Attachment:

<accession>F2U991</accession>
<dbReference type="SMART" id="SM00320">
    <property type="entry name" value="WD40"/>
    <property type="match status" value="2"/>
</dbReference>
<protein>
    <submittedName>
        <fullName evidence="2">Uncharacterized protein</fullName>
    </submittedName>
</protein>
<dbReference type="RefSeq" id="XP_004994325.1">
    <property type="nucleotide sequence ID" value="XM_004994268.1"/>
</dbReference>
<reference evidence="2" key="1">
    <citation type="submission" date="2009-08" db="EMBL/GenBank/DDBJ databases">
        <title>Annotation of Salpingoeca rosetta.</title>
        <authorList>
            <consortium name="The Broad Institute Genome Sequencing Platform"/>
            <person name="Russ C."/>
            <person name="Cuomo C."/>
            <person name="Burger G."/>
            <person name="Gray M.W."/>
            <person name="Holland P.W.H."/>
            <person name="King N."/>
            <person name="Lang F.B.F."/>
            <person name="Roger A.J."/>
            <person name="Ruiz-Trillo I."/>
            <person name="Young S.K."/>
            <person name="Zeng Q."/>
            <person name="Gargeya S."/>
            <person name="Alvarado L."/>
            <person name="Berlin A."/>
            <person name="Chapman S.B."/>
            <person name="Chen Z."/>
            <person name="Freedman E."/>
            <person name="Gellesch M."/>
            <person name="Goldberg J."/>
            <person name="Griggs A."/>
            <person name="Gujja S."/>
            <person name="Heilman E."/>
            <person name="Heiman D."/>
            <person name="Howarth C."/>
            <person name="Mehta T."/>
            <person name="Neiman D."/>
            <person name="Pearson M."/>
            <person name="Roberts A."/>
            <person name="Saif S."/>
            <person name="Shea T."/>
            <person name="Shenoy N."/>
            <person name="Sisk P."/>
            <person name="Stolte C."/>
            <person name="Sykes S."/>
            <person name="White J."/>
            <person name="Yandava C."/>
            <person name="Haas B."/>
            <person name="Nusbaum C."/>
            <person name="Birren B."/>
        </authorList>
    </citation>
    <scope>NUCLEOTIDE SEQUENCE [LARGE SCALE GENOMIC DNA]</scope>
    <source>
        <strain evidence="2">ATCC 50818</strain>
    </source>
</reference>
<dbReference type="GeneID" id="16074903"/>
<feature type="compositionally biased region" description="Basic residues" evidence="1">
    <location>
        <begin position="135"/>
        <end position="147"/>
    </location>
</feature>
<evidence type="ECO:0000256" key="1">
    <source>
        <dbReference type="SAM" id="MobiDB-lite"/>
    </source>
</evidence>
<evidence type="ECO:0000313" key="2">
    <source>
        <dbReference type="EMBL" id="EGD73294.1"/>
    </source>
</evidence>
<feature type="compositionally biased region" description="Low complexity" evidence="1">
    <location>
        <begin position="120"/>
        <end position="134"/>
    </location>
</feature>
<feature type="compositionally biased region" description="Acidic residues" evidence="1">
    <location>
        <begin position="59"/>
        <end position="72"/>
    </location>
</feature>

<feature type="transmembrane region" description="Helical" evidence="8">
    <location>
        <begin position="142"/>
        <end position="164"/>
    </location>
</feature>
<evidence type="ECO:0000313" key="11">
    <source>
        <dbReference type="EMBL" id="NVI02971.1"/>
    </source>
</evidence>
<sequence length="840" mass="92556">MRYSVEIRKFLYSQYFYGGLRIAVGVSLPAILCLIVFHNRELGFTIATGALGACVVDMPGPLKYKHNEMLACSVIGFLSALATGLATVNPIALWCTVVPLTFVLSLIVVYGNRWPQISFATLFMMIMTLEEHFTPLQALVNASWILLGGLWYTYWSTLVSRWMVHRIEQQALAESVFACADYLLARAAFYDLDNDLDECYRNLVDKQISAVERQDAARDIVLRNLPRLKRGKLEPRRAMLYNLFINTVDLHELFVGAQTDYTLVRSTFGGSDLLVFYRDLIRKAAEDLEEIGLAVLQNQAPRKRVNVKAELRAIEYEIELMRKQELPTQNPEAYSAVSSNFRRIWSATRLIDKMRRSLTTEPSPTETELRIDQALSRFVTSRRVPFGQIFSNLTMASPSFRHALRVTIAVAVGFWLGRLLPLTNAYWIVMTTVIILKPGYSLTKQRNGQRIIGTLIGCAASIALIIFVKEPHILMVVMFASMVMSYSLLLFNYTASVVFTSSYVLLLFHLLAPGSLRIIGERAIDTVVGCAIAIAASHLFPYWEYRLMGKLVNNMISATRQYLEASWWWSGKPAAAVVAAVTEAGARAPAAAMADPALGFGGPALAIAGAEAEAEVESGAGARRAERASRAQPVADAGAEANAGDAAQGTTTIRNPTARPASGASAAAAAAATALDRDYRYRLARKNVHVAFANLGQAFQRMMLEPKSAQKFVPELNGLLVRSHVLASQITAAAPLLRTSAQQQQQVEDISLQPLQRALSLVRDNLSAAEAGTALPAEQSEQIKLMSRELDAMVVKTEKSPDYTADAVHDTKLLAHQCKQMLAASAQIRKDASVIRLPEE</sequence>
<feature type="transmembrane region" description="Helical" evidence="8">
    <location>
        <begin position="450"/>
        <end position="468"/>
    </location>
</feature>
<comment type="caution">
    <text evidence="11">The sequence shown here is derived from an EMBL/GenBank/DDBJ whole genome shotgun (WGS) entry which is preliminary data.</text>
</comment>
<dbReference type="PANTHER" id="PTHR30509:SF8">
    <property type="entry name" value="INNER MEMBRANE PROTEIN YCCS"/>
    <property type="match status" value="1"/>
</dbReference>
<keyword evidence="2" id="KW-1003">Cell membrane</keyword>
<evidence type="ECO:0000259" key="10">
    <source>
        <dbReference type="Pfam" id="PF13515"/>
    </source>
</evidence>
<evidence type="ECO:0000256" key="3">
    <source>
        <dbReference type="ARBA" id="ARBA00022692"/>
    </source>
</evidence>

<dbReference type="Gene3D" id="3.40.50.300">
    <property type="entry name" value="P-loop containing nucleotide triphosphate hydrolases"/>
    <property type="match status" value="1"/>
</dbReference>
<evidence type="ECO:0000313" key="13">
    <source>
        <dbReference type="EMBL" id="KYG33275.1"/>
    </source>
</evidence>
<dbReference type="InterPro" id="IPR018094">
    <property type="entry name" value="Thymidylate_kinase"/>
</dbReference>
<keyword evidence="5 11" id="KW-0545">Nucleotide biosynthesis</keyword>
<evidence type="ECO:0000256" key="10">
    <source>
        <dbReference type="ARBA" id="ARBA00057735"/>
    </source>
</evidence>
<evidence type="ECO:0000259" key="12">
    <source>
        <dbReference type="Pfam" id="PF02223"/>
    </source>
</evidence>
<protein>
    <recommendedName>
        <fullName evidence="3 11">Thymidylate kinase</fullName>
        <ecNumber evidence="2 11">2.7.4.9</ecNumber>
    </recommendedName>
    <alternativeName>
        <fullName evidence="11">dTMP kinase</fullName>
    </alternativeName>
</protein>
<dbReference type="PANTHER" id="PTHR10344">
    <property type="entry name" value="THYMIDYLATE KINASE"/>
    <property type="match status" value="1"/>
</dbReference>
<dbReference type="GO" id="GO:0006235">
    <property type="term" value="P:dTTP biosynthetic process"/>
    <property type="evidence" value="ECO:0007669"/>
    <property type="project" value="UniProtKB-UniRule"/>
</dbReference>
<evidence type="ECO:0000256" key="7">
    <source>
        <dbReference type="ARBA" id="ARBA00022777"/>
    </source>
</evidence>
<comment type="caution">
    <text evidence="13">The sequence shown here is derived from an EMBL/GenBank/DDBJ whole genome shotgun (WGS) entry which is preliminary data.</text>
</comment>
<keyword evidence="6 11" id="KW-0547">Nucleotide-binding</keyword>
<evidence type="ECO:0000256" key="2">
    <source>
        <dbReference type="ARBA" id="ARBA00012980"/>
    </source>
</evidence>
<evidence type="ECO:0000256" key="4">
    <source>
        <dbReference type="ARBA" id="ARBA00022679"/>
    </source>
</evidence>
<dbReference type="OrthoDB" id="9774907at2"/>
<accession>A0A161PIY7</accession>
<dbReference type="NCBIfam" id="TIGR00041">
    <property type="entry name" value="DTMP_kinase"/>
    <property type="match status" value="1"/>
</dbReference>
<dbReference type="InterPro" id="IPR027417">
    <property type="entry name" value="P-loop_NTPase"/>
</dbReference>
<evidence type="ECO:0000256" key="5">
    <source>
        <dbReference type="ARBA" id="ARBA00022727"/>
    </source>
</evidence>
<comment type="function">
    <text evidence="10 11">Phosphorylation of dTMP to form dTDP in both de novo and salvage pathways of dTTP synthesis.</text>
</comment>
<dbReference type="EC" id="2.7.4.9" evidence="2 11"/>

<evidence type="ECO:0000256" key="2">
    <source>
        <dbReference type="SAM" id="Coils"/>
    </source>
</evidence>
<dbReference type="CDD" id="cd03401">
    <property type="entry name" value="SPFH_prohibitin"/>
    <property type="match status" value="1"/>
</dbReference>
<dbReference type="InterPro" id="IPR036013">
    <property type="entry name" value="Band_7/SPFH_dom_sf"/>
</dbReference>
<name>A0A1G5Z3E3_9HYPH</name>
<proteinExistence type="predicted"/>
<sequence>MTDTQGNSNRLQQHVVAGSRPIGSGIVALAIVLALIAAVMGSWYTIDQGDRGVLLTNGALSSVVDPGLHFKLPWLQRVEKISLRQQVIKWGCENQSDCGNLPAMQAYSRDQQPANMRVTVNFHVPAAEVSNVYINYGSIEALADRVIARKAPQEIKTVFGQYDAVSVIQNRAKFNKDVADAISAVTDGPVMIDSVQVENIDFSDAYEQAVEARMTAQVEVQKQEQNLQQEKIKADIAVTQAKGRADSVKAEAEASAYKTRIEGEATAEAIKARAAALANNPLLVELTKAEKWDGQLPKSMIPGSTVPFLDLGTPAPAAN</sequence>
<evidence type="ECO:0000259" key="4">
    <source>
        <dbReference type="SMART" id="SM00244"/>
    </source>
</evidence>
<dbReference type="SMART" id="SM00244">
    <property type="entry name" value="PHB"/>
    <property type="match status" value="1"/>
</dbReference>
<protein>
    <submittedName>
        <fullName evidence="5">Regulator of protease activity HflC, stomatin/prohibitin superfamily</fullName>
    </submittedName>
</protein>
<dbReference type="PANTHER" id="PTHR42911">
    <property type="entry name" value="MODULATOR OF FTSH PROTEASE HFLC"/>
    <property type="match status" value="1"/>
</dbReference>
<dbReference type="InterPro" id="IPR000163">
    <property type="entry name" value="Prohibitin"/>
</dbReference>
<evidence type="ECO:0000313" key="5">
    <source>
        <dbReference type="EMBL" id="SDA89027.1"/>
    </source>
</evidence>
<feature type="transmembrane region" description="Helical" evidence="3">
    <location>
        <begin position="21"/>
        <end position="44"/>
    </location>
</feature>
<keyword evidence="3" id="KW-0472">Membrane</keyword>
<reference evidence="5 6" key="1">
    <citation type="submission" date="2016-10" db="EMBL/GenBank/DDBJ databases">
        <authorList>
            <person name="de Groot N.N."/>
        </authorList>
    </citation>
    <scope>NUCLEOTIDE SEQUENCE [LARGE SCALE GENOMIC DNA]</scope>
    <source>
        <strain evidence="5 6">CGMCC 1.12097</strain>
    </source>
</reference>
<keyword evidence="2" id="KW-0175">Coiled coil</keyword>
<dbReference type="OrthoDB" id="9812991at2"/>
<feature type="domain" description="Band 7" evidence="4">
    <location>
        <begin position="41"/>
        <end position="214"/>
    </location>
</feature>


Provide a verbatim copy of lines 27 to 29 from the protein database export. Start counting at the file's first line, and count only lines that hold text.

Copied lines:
            <person name="Ruiz-Trillo I."/>
            <person name="Young S.K."/>
            <person name="Zeng Q."/>